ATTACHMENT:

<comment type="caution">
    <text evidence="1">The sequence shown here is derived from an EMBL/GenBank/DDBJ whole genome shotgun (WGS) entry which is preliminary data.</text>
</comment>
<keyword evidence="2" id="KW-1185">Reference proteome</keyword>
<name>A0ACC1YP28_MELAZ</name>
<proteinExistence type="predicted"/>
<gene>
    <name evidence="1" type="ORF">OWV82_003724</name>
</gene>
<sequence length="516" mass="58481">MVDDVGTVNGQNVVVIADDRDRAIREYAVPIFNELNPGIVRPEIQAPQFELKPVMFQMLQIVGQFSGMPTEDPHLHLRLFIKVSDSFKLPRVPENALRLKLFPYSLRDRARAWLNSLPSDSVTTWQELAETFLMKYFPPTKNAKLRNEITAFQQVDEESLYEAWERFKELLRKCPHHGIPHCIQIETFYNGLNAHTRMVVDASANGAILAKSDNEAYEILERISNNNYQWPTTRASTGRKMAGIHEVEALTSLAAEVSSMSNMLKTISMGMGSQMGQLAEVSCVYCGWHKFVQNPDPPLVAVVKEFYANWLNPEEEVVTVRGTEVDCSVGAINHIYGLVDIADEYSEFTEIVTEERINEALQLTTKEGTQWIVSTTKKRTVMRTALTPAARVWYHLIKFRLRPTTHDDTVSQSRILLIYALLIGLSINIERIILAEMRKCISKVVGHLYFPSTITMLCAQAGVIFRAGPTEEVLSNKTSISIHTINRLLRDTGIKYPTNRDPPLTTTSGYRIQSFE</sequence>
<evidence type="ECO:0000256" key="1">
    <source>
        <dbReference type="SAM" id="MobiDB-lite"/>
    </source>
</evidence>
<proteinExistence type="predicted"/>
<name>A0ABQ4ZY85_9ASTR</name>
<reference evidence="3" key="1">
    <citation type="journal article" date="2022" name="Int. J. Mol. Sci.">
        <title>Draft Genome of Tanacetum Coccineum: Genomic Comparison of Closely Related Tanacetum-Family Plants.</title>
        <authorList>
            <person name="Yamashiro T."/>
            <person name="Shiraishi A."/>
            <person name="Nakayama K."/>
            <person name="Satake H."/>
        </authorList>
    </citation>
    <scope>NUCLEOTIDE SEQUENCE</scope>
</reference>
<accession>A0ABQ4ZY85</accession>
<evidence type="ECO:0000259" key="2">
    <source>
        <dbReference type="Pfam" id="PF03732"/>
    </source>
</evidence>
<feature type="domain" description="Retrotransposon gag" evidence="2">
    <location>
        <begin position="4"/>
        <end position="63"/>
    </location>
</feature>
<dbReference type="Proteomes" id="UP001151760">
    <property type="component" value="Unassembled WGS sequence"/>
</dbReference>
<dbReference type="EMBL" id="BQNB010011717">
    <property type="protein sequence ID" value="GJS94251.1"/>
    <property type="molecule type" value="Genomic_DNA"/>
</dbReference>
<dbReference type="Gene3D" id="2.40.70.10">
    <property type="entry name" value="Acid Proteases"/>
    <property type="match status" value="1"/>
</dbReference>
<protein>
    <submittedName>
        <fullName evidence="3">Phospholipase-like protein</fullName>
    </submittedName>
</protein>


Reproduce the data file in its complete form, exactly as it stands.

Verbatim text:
<comment type="caution">
    <text evidence="1">The sequence shown here is derived from an EMBL/GenBank/DDBJ whole genome shotgun (WGS) entry which is preliminary data.</text>
</comment>
<keyword evidence="2" id="KW-1185">Reference proteome</keyword>
<name>A0ACC1YP28_MELAZ</name>
<proteinExistence type="predicted"/>
<gene>
    <name evidence="1" type="ORF">OWV82_003724</name>
</gene>
<sequence length="516" mass="58481">MVDDVGTVNGQNVVVIADDRDRAIREYAVPIFNELNPGIVRPEIQAPQFELKPVMFQMLQIVGQFSGMPTEDPHLHLRLFIKVSDSFKLPRVPENALRLKLFPYSLRDRARAWLNSLPSDSVTTWQELAETFLMKYFPPTKNAKLRNEITAFQQVDEESLYEAWERFKELLRKCPHHGIPHCIQIETFYNGLNAHTRMVVDASANGAILAKSDNEAYEILERISNNNYQWPTTRASTGRKMAGIHEVEALTSLAAEVSSMSNMLKTISMGMGSQMGQLAEVSCVYCGWHKFVQNPDPPLVAVVKEFYANWLNPEEEVVTVRGTEVDCSVGAINHIYGLVDIADEYSEFTEIVTEERINEALQLTTKEGTQWIVSTTKKRTVMRTALTPAARVWYHLIKFRLRPTTHDDTVSQSRILLIYALLIGLSINIERIILAEMRKCISKVVGHLYFPSTITMLCAQAGVIFRAGPTEEVLSNKTSISIHTINRLLRDTGIKYPTNRDPPLTTTSGYRIQSFE</sequence>
<evidence type="ECO:0000256" key="1">
    <source>
        <dbReference type="SAM" id="MobiDB-lite"/>
    </source>
</evidence>
<proteinExistence type="predicted"/>
<name>A0ABQ4ZY85_9ASTR</name>
<reference evidence="3" key="1">
    <citation type="journal article" date="2022" name="Int. J. Mol. Sci.">
        <title>Draft Genome of Tanacetum Coccineum: Genomic Comparison of Closely Related Tanacetum-Family Plants.</title>
        <authorList>
            <person name="Yamashiro T."/>
            <person name="Shiraishi A."/>
            <person name="Nakayama K."/>
            <person name="Satake H."/>
        </authorList>
    </citation>
    <scope>NUCLEOTIDE SEQUENCE</scope>
</reference>
<accession>A0ABQ4ZY85</accession>
<evidence type="ECO:0000259" key="2">
    <source>
        <dbReference type="Pfam" id="PF03732"/>
    </source>
</evidence>
<feature type="domain" description="Retrotransposon gag" evidence="2">
    <location>
        <begin position="4"/>
        <end position="63"/>
    </location>
</feature>
<dbReference type="Proteomes" id="UP001151760">
    <property type="component" value="Unassembled WGS sequence"/>
</dbReference>
<dbReference type="EMBL" id="BQNB010011717">
    <property type="protein sequence ID" value="GJS94251.1"/>
    <property type="molecule type" value="Genomic_DNA"/>
</dbReference>
<dbReference type="Gene3D" id="2.40.70.10">
    <property type="entry name" value="Acid Proteases"/>
    <property type="match status" value="1"/>
</dbReference>
<protein>
    <submittedName>
        <fullName evidence="3">Phospholipase-like protein</fullName>
    </submittedName>
</protein>